Jan 27, 2015; Calgary, Alberta, CAN; Calgary Flames left wing Mason Raymond (21) collides with Buffalo Sabres center Zemgus Girgensons (28) during the third period at Scotiabank Saddledome. Flames won 4-1. Mandatory Credit: Candice Ward-USA TODAY Sports

The Flames can look at these numbers and do two things. They can look at Raymond’s overall numbers and say he is not worth his contract and try to find a way to get rid of him. Or, they can look a little more in depth and decide he can still be a great contributor from a second or third line at even strength, though he may not warrant as much power play time as he received last season.

Just because he struggled with the man advantage last season, doesn’t mean Raymond is a bad player. In fact, seeing he ranked third in even strength ice time per minute on the Flames shows me he could definitely bounce back next season if the team doesn’t shuttle him down the lineup and place him on the fourth line and in the press box.

The Flames have made no secret about the fact that they are looking to get bigger, tougher and more difficult to play against. Raymond is a bit of a perimeter player who could be described as soft, so he doesn’t really fit the mould of what the team is looking to acquire this summer.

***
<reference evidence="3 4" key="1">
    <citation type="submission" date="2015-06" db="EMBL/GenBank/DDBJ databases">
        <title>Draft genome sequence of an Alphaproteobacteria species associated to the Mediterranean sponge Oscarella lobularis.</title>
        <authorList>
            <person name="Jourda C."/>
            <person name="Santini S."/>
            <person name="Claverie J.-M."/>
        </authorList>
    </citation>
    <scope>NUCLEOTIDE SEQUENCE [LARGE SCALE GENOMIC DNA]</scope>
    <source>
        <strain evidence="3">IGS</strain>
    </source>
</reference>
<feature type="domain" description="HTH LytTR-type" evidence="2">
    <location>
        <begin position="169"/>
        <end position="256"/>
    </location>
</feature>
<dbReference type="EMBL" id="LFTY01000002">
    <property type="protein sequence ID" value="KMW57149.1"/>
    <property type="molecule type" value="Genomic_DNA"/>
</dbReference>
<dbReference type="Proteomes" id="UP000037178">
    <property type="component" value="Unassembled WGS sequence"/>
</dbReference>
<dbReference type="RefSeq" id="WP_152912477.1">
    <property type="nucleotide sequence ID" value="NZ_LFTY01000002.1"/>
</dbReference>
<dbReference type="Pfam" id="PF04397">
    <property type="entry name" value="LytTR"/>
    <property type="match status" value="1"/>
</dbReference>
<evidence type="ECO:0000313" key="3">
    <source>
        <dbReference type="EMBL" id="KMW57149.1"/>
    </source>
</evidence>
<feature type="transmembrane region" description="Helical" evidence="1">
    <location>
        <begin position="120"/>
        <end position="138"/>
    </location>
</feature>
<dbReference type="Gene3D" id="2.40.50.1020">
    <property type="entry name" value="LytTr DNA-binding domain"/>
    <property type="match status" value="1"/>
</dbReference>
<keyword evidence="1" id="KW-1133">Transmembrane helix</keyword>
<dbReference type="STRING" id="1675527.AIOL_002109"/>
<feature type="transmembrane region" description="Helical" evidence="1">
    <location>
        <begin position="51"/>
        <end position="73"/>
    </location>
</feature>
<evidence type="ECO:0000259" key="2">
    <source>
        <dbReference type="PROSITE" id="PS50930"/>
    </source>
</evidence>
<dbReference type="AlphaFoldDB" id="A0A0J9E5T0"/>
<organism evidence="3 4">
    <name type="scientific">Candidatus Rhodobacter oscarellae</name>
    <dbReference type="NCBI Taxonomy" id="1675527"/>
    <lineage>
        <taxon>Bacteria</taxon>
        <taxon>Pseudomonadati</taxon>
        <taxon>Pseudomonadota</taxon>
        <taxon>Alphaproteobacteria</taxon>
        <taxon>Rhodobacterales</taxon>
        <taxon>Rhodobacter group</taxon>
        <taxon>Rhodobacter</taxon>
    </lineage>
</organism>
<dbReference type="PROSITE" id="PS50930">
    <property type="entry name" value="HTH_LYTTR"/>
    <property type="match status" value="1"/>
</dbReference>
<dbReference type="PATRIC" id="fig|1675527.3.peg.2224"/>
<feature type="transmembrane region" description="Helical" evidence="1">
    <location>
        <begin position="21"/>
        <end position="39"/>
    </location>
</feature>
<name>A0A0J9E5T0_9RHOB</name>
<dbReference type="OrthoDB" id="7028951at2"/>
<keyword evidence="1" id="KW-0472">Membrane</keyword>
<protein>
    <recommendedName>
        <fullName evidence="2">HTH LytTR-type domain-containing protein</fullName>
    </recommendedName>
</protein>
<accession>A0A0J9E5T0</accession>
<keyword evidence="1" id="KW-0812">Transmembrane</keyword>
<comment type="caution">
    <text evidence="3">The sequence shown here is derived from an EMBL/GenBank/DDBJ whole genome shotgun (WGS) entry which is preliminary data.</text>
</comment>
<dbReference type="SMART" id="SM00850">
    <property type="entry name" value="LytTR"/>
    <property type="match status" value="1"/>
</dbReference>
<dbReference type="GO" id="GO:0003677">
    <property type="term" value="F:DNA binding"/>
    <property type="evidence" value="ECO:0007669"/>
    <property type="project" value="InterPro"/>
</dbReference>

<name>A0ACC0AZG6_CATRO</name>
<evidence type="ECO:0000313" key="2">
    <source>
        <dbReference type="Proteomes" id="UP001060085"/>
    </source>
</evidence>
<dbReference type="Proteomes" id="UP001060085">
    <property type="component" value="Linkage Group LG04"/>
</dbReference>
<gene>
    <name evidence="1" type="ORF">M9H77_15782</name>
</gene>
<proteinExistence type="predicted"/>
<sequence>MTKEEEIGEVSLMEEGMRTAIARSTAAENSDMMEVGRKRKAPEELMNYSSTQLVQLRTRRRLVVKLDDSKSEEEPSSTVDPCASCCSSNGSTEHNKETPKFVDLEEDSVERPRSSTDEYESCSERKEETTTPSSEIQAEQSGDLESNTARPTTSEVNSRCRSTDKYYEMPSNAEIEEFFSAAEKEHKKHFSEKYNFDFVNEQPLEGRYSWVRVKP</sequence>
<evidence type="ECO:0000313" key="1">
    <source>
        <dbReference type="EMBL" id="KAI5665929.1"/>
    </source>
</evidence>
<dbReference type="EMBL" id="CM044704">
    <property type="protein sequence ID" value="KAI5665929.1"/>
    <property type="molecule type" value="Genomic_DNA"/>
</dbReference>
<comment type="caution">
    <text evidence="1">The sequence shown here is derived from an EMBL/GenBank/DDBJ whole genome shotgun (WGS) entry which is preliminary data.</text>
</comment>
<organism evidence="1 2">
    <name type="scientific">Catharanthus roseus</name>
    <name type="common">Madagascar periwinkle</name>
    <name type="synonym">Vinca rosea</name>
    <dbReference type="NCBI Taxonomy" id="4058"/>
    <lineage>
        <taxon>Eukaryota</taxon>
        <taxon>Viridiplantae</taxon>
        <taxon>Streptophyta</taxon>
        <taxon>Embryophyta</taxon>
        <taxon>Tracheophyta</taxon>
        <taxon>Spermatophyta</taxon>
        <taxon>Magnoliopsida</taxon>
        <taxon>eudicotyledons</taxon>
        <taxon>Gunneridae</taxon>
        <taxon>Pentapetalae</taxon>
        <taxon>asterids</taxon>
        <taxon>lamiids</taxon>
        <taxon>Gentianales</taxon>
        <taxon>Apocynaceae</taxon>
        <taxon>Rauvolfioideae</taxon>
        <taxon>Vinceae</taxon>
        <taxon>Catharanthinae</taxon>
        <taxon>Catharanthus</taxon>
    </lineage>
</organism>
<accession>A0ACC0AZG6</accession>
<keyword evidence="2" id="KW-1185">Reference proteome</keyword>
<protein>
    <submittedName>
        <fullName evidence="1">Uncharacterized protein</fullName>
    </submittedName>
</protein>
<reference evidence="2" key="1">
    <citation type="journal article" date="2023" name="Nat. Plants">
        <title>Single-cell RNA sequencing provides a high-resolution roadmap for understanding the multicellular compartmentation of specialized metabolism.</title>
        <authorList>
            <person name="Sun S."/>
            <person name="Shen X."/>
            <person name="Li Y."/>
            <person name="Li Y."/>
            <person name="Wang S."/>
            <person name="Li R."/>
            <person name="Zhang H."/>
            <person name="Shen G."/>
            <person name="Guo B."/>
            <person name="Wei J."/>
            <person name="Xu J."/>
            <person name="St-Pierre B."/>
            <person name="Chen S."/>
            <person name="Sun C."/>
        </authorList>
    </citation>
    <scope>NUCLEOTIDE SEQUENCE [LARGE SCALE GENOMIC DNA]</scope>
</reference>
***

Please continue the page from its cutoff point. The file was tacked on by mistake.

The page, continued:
Due to this, and the fact he was demoted towards the end of last season and didn’t play at all in the top six during the postseason, I fear that the team is plotting to rid themselves of Raymond’s contract. If it were up to me, I would show some patience with Raymond and even start him on the second line with Sam Bennett and Mikael Backlund next season to see if he can replicate his success at even strength next season.

It would be a mistake, but don’t be surprised if Raymond has already played his last game with the Calgary Flames.